In a country as poor as Yemen, food insecurity has long been an endemic challenge. The conflict has since propelled millions more people into food insecurity, through direct conflict impacts and indirect effects on market prices and household incomes. By utilising mixed methods, this paper analyses how the fragmentation and deterioration of the financial sector act as an operating channel that contributes to food insecurity in Yemen.
Our findings suggest two central developments among Yemen’s financial institutions and agents. First, the conflict has weakened the banking sector capacity, contributing to a loss of confidence in formal financial institutions. As a result, there has been an increasing reliance on informal financial institutions and agents for financial services in Yemen. Second, the conflict has expanded to an economic war over differential public salary distribution, revenue mobilisation, trade financing support and exchange rate management, affecting prices and financial transaction costs. These developments have contributed to inefficiencies in the financial system, creating negative knock-on effects on food security. These effects include reduced food demand as a result of eroded purchasing power, sub-optimal imported food supply due to lack of foreign exchange, and discouraged agricultural production due to low availability of credit.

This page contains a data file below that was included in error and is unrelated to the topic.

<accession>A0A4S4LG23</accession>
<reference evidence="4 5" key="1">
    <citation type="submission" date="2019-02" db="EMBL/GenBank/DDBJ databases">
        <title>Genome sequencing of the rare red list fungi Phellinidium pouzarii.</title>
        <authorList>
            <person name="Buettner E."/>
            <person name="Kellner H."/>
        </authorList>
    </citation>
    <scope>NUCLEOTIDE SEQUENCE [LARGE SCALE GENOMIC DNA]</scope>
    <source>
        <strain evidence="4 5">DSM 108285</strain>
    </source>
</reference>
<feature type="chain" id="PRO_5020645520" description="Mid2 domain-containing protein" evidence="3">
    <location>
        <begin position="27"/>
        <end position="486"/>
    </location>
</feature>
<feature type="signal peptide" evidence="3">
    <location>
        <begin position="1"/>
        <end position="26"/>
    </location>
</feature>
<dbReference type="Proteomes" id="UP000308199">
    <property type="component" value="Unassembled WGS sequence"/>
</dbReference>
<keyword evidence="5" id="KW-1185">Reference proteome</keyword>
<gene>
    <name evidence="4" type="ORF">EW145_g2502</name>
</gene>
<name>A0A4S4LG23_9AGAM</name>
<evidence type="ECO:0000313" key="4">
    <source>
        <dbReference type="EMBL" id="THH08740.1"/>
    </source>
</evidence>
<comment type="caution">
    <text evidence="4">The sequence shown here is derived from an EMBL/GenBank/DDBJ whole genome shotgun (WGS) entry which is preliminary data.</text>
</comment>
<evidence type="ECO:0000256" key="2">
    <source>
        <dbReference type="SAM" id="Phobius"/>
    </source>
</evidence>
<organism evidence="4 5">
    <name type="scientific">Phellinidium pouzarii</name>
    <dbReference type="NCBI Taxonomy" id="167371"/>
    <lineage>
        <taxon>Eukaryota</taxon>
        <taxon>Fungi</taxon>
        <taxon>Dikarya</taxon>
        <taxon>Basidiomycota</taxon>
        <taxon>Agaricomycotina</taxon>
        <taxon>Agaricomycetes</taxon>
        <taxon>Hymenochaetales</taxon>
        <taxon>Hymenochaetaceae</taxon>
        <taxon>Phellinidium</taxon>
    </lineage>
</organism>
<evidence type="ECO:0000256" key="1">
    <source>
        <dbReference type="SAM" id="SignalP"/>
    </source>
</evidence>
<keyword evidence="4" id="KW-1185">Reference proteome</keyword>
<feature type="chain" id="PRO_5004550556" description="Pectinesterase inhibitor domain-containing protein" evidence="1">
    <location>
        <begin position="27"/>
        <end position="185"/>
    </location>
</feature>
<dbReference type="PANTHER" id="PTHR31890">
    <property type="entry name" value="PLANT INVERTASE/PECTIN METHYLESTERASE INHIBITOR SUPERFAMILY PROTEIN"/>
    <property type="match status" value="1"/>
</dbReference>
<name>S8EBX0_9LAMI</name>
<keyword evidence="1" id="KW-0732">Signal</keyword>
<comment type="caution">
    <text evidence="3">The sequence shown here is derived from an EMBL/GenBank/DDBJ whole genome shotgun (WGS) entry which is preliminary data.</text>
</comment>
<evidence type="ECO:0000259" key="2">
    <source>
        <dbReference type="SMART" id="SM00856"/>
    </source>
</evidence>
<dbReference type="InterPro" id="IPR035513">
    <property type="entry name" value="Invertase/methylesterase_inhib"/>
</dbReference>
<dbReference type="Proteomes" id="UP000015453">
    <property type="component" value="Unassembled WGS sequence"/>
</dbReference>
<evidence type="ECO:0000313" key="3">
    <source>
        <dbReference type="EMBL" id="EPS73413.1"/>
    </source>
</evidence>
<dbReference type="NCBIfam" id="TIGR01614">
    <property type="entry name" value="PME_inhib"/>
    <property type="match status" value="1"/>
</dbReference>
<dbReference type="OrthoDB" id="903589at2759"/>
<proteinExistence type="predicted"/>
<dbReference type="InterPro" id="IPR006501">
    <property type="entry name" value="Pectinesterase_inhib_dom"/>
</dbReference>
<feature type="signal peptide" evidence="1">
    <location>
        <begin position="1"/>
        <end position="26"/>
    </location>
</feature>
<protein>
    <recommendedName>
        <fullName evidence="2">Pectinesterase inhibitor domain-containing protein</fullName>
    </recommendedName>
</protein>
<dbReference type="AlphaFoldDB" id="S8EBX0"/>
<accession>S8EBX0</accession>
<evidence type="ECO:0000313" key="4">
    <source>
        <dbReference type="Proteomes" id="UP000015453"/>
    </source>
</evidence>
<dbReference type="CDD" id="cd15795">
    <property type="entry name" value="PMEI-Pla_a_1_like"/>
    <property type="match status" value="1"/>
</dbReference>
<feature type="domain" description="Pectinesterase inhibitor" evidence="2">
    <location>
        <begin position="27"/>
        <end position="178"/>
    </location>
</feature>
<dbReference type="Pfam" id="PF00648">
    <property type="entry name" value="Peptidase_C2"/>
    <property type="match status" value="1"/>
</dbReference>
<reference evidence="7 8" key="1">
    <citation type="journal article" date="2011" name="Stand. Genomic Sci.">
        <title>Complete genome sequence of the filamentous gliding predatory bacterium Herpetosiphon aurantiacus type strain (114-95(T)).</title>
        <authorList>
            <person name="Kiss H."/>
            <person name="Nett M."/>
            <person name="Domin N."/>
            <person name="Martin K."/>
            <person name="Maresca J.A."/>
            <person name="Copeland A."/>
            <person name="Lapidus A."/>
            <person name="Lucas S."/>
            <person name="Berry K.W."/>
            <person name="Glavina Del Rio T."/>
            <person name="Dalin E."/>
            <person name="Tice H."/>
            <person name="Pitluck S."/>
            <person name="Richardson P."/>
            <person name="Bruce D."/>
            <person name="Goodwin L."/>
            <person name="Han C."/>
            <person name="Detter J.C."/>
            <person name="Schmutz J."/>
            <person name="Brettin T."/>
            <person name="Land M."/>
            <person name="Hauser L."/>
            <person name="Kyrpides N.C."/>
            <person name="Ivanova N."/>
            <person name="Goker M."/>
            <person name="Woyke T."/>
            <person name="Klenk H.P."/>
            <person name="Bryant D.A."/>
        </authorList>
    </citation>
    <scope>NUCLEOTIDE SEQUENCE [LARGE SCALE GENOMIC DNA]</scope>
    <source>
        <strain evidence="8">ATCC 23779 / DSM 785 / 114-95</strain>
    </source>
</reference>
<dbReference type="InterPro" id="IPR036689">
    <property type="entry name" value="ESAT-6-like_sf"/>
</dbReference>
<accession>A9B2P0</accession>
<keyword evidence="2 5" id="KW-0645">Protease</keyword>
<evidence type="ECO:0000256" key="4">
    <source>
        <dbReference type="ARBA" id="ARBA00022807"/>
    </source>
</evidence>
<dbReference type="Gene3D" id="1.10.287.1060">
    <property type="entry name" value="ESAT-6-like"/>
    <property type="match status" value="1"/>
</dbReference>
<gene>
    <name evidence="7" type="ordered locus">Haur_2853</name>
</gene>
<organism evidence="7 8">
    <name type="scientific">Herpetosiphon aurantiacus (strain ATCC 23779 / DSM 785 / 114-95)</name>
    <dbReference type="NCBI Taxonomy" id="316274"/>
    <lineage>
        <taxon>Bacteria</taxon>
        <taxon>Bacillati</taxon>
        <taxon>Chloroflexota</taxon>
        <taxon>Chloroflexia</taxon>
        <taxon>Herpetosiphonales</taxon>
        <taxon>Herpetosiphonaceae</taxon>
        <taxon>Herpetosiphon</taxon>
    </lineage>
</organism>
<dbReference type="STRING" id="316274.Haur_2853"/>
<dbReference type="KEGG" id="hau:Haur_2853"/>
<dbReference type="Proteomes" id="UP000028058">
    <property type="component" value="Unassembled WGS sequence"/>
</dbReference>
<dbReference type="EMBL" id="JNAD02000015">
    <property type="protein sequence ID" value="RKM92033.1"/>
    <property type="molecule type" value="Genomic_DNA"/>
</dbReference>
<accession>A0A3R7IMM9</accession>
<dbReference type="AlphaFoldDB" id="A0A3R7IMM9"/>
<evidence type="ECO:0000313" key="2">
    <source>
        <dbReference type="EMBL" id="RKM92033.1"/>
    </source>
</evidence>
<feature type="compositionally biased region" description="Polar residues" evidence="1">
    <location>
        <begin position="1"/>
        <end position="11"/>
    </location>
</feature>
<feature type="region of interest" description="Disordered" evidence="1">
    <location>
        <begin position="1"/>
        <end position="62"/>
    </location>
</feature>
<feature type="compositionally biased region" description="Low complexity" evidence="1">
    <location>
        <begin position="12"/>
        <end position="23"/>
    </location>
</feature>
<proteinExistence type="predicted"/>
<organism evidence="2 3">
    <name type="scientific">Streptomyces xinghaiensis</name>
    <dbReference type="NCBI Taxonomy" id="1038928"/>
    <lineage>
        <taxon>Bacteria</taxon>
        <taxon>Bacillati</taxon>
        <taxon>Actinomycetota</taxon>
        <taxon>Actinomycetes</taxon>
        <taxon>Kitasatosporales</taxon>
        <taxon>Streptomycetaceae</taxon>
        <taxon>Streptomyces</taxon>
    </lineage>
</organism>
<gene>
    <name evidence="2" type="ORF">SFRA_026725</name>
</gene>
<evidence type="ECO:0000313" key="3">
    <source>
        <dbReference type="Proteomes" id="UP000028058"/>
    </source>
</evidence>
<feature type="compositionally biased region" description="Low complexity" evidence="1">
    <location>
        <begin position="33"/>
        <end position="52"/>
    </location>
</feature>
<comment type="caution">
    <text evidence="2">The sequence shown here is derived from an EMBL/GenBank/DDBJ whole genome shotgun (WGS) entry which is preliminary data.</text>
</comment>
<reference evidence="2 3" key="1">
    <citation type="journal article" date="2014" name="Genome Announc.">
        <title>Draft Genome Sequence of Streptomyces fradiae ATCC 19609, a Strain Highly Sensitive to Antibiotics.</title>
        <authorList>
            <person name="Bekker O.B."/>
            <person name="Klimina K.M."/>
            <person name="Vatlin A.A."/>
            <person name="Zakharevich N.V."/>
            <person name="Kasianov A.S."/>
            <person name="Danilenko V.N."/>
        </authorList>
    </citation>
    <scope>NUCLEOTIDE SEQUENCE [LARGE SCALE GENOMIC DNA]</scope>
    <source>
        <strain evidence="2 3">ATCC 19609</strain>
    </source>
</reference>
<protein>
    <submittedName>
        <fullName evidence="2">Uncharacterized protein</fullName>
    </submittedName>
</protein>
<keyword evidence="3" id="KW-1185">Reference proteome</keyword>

Our analysis highlights that ending the war is the ultimate policy priority for Yemen. We also offer entry points for the international community to help stabilise financial sector operations and facilitate convergence in economic and monetary policy more broadly. These include intermediation for parties to insulate financial services from political influences, providing higher levels of aid than previous commitments, expediting digital investment, and increasing capacity building for financial services providers and consumers. These recommendations are expected to create positive knock-on effects on food security in Yemen.